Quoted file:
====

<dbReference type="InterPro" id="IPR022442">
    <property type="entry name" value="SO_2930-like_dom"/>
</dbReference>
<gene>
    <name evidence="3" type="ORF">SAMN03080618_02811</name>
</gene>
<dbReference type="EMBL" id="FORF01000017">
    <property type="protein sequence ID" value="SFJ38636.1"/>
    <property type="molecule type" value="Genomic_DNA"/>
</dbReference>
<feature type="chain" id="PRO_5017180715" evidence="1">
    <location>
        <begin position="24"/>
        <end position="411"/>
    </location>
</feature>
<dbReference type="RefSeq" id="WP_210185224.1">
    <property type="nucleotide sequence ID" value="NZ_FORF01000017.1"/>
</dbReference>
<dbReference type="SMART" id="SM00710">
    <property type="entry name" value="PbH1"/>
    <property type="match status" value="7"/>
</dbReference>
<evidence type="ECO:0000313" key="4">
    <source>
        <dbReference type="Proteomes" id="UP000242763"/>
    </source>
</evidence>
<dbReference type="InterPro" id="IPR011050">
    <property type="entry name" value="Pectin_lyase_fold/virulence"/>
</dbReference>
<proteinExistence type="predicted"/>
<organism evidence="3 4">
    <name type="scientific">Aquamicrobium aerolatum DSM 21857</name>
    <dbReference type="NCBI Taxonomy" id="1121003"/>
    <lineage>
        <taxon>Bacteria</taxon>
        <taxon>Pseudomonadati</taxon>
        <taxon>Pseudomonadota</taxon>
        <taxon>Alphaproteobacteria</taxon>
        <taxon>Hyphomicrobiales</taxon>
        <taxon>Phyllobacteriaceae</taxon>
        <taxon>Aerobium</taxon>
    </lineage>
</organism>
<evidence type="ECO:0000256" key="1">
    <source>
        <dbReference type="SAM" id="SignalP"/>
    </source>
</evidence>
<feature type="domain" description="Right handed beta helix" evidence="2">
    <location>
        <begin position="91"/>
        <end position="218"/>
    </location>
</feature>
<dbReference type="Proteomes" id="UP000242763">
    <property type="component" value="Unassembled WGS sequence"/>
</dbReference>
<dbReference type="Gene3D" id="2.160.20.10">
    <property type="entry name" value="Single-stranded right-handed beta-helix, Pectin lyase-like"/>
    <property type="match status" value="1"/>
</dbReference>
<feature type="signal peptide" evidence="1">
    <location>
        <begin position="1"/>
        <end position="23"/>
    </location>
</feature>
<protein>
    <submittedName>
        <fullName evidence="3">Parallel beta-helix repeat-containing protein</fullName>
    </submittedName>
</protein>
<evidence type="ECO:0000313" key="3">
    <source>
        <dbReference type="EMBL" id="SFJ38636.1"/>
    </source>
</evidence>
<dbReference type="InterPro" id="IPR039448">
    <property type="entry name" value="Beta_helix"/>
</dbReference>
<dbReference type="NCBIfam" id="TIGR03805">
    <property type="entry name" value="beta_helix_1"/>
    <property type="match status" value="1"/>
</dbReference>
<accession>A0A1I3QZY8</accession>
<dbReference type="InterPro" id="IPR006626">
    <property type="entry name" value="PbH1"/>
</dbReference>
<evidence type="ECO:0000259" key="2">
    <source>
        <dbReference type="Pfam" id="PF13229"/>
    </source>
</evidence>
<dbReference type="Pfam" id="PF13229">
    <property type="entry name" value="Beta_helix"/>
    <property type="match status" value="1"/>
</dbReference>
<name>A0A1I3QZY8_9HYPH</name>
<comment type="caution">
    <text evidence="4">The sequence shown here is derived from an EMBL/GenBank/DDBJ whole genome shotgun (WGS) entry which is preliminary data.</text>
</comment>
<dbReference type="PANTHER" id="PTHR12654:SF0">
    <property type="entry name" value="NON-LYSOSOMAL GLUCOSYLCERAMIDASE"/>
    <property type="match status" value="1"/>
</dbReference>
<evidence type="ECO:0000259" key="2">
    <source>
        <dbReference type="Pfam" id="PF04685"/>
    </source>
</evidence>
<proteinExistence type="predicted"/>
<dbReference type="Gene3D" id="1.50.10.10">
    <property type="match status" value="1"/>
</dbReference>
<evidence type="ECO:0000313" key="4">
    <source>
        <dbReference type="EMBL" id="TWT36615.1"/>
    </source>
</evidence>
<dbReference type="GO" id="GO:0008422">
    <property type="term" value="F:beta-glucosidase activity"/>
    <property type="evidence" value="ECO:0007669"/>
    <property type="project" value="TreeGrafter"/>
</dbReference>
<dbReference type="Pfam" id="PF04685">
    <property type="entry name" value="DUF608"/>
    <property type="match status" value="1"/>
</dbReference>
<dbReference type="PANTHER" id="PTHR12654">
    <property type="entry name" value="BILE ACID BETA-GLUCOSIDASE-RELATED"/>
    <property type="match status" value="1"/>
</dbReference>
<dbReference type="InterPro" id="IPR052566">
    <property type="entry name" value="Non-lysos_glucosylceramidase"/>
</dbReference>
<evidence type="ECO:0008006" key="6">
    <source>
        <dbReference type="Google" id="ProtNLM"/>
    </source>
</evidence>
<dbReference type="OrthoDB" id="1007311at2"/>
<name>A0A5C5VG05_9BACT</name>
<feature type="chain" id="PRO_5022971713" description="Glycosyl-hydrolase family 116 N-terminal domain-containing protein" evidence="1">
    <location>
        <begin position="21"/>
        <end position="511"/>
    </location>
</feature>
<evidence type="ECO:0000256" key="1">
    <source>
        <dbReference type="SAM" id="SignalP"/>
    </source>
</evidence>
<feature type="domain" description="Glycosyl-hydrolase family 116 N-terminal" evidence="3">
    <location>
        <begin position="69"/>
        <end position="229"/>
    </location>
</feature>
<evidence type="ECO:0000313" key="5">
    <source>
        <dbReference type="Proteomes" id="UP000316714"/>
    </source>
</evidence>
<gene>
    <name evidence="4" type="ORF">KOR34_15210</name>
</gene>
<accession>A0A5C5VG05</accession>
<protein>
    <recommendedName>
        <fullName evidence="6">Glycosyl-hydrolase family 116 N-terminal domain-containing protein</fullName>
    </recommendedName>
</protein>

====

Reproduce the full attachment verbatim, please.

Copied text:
<dbReference type="InterPro" id="IPR022442">
    <property type="entry name" value="SO_2930-like_dom"/>
</dbReference>
<gene>
    <name evidence="3" type="ORF">SAMN03080618_02811</name>
</gene>
<dbReference type="EMBL" id="FORF01000017">
    <property type="protein sequence ID" value="SFJ38636.1"/>
    <property type="molecule type" value="Genomic_DNA"/>
</dbReference>
<feature type="chain" id="PRO_5017180715" evidence="1">
    <location>
        <begin position="24"/>
        <end position="411"/>
    </location>
</feature>
<dbReference type="RefSeq" id="WP_210185224.1">
    <property type="nucleotide sequence ID" value="NZ_FORF01000017.1"/>
</dbReference>
<dbReference type="SMART" id="SM00710">
    <property type="entry name" value="PbH1"/>
    <property type="match status" value="7"/>
</dbReference>
<evidence type="ECO:0000313" key="4">
    <source>
        <dbReference type="Proteomes" id="UP000242763"/>
    </source>
</evidence>
<dbReference type="InterPro" id="IPR011050">
    <property type="entry name" value="Pectin_lyase_fold/virulence"/>
</dbReference>
<proteinExistence type="predicted"/>
<organism evidence="3 4">
    <name type="scientific">Aquamicrobium aerolatum DSM 21857</name>
    <dbReference type="NCBI Taxonomy" id="1121003"/>
    <lineage>
        <taxon>Bacteria</taxon>
        <taxon>Pseudomonadati</taxon>
        <taxon>Pseudomonadota</taxon>
        <taxon>Alphaproteobacteria</taxon>
        <taxon>Hyphomicrobiales</taxon>
        <taxon>Phyllobacteriaceae</taxon>
        <taxon>Aerobium</taxon>
    </lineage>
</organism>
<evidence type="ECO:0000256" key="1">
    <source>
        <dbReference type="SAM" id="SignalP"/>
    </source>
</evidence>
<feature type="domain" description="Right handed beta helix" evidence="2">
    <location>
        <begin position="91"/>
        <end position="218"/>
    </location>
</feature>
<dbReference type="Proteomes" id="UP000242763">
    <property type="component" value="Unassembled WGS sequence"/>
</dbReference>
<dbReference type="Gene3D" id="2.160.20.10">
    <property type="entry name" value="Single-stranded right-handed beta-helix, Pectin lyase-like"/>
    <property type="match status" value="1"/>
</dbReference>
<feature type="signal peptide" evidence="1">
    <location>
        <begin position="1"/>
        <end position="23"/>
    </location>
</feature>
<protein>
    <submittedName>
        <fullName evidence="3">Parallel beta-helix repeat-containing protein</fullName>
    </submittedName>
</protein>
<evidence type="ECO:0000313" key="3">
    <source>
        <dbReference type="EMBL" id="SFJ38636.1"/>
    </source>
</evidence>
<dbReference type="InterPro" id="IPR039448">
    <property type="entry name" value="Beta_helix"/>
</dbReference>
<dbReference type="NCBIfam" id="TIGR03805">
    <property type="entry name" value="beta_helix_1"/>
    <property type="match status" value="1"/>
</dbReference>
<accession>A0A1I3QZY8</accession>
<dbReference type="InterPro" id="IPR006626">
    <property type="entry name" value="PbH1"/>
</dbReference>
<evidence type="ECO:0000259" key="2">
    <source>
        <dbReference type="Pfam" id="PF13229"/>
    </source>
</evidence>
<dbReference type="Pfam" id="PF13229">
    <property type="entry name" value="Beta_helix"/>
    <property type="match status" value="1"/>
</dbReference>
<name>A0A1I3QZY8_9HYPH</name>
<comment type="caution">
    <text evidence="4">The sequence shown here is derived from an EMBL/GenBank/DDBJ whole genome shotgun (WGS) entry which is preliminary data.</text>
</comment>
<dbReference type="PANTHER" id="PTHR12654:SF0">
    <property type="entry name" value="NON-LYSOSOMAL GLUCOSYLCERAMIDASE"/>
    <property type="match status" value="1"/>
</dbReference>
<evidence type="ECO:0000259" key="2">
    <source>
        <dbReference type="Pfam" id="PF04685"/>
    </source>
</evidence>
<proteinExistence type="predicted"/>
<dbReference type="Gene3D" id="1.50.10.10">
    <property type="match status" value="1"/>
</dbReference>
<evidence type="ECO:0000313" key="4">
    <source>
        <dbReference type="EMBL" id="TWT36615.1"/>
    </source>
</evidence>
<dbReference type="GO" id="GO:0008422">
    <property type="term" value="F:beta-glucosidase activity"/>
    <property type="evidence" value="ECO:0007669"/>
    <property type="project" value="TreeGrafter"/>
</dbReference>
<dbReference type="Pfam" id="PF04685">
    <property type="entry name" value="DUF608"/>
    <property type="match status" value="1"/>
</dbReference>
<dbReference type="PANTHER" id="PTHR12654">
    <property type="entry name" value="BILE ACID BETA-GLUCOSIDASE-RELATED"/>
    <property type="match status" value="1"/>
</dbReference>
<dbReference type="InterPro" id="IPR052566">
    <property type="entry name" value="Non-lysos_glucosylceramidase"/>
</dbReference>
<evidence type="ECO:0008006" key="6">
    <source>
        <dbReference type="Google" id="ProtNLM"/>
    </source>
</evidence>
<dbReference type="OrthoDB" id="1007311at2"/>
<name>A0A5C5VG05_9BACT</name>
<feature type="chain" id="PRO_5022971713" description="Glycosyl-hydrolase family 116 N-terminal domain-containing protein" evidence="1">
    <location>
        <begin position="21"/>
        <end position="511"/>
    </location>
</feature>
<evidence type="ECO:0000256" key="1">
    <source>
        <dbReference type="SAM" id="SignalP"/>
    </source>
</evidence>
<feature type="domain" description="Glycosyl-hydrolase family 116 N-terminal" evidence="3">
    <location>
        <begin position="69"/>
        <end position="229"/>
    </location>
</feature>
<evidence type="ECO:0000313" key="5">
    <source>
        <dbReference type="Proteomes" id="UP000316714"/>
    </source>
</evidence>
<gene>
    <name evidence="4" type="ORF">KOR34_15210</name>
</gene>
<accession>A0A5C5VG05</accession>
<protein>
    <recommendedName>
        <fullName evidence="6">Glycosyl-hydrolase family 116 N-terminal domain-containing protein</fullName>
    </recommendedName>
</protein>